Guyana Legion gears for another Remembrance Day

October 29, 2009 | By | Filed Under News 

President of the Guyana Legion, Col (Ret’d) Carl Morgan yesterday told members of the media that vast majority of young people know nothing about Remembrance Day or why you wear a “poppy”.


President of the Guyana Legion, Col (Ret'd) Carl Morgan (fourth from right) with other members of the Legion

President of the Guyana Legion, Col (Ret

His comments came during a press conference hosted by the Guyana Legion and aimed at highlighting Remembrance Day and the significance of wearing a “poppy”.
He said that the “poppy” has its origin since in World War 1. In 1921 it was modified as symbol of sacrifice, but later became a symbol of remembering soldiers who served in the different wars. Morgan noted that some Guyanese soldiers have served in the two World Wars.
Guyanese therefore regard the poppy as something to be worn during Remembrance Week in November and during an Armistice Day Parade. The Commonwealth has now come to accept its much wider meaning.
The poppy is a white flower but this symbolic red flower represents the blood that stained the flowers on the battlefield of Flanders Field during the First World War.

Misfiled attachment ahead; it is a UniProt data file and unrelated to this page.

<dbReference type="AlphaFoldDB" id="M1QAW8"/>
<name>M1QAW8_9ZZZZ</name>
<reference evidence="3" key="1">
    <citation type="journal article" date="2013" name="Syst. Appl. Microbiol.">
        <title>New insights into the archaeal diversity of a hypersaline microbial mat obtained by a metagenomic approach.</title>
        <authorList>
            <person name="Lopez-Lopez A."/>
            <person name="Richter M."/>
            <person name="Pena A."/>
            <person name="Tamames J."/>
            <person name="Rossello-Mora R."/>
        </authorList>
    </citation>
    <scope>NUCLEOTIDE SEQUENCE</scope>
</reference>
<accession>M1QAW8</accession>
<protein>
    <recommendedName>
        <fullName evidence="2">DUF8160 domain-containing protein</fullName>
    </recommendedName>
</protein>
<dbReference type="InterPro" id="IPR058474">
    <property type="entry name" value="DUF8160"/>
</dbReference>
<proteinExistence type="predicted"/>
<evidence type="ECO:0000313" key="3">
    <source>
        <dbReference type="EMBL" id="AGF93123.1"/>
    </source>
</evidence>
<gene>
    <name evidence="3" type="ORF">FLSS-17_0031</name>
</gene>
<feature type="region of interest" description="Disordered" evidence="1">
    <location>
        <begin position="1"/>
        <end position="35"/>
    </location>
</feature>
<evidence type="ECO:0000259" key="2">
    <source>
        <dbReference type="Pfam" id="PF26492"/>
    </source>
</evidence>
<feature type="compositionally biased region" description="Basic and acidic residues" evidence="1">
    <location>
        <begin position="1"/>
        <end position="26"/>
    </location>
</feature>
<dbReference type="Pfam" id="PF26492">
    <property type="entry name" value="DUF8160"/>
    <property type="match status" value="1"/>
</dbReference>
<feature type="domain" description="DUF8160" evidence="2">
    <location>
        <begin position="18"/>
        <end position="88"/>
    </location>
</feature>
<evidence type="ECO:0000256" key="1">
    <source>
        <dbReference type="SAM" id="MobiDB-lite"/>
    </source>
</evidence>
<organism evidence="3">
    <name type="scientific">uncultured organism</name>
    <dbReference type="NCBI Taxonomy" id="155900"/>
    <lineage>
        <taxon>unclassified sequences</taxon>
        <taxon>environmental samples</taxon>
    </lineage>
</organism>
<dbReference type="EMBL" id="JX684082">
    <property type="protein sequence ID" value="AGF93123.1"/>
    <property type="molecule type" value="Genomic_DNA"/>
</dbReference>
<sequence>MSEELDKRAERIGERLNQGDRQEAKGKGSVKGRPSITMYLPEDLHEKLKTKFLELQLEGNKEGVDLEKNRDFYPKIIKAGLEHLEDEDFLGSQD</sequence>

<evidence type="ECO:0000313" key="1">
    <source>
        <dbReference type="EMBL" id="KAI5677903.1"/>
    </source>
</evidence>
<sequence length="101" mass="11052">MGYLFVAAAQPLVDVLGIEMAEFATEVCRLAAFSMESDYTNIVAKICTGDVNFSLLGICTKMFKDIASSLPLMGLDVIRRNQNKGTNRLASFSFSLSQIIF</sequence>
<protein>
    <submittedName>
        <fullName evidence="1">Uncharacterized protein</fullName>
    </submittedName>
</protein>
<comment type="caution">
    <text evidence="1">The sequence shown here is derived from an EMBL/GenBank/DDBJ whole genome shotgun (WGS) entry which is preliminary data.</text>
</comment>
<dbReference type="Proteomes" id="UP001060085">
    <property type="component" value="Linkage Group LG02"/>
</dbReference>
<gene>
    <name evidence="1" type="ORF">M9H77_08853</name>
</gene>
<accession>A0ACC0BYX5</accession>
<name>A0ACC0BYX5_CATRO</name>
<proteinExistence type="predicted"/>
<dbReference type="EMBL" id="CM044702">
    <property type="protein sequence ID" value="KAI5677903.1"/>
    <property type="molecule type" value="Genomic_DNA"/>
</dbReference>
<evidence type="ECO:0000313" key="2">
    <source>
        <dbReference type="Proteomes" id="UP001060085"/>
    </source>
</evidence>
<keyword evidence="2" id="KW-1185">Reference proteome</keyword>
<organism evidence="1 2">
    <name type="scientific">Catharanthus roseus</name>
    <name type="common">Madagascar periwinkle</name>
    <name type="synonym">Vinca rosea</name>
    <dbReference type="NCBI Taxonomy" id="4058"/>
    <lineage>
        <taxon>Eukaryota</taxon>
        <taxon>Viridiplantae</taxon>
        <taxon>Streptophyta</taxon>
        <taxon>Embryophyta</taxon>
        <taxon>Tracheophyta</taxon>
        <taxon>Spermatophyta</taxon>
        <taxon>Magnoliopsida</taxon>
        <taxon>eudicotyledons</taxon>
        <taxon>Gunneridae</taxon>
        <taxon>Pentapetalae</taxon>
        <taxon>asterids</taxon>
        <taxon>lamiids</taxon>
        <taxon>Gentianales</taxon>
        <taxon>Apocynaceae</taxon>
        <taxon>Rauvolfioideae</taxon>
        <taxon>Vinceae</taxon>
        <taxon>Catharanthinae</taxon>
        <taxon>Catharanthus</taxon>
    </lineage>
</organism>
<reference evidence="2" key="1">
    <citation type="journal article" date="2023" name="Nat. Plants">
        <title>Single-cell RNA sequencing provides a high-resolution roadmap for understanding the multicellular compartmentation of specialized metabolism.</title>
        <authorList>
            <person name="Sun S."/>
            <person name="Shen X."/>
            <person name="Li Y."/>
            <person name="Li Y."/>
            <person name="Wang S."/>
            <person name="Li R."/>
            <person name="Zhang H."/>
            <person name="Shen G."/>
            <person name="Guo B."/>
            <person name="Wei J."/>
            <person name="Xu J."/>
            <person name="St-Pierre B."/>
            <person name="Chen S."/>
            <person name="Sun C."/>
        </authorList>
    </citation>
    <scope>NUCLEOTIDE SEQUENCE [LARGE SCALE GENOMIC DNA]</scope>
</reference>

Moreover Morgan said that the misconception of the poppy even extends to the Guyana Legion.
He said that most people see the Guyana Legion as an organisation of old men who went to serve in the different wars.
But that is far from the truth, Morgan said. He added that is not an exclusive club for military veterans.
It has always been an open organisation whose membership included not only the military veterans but also veterans of the paramilitary organisation and civilians who accept and actively support the policies, aims and objections of the Guyana Legion.
The Guyana Legion receives major grants from the Royal Canadian Legion. It promotes unity among veterans and also fosters the spirit of comradeship.
It also ensures the social and economic well being and welfare of the members especially the elderly, disabled and the destitute.
It also tries to perpetuate the memory of the gallant men and woman who have suffered or died for the Commonwealth nations.
The Legion also tries to see that all monies raised or contributed from any source for the welfare of Ex-Servicemen and women or the widows, children and dependents of those who have served are utilized for that purpose and not devoted to any other.
Another aim of the Legion is to establish and maintain a Provident Fund.

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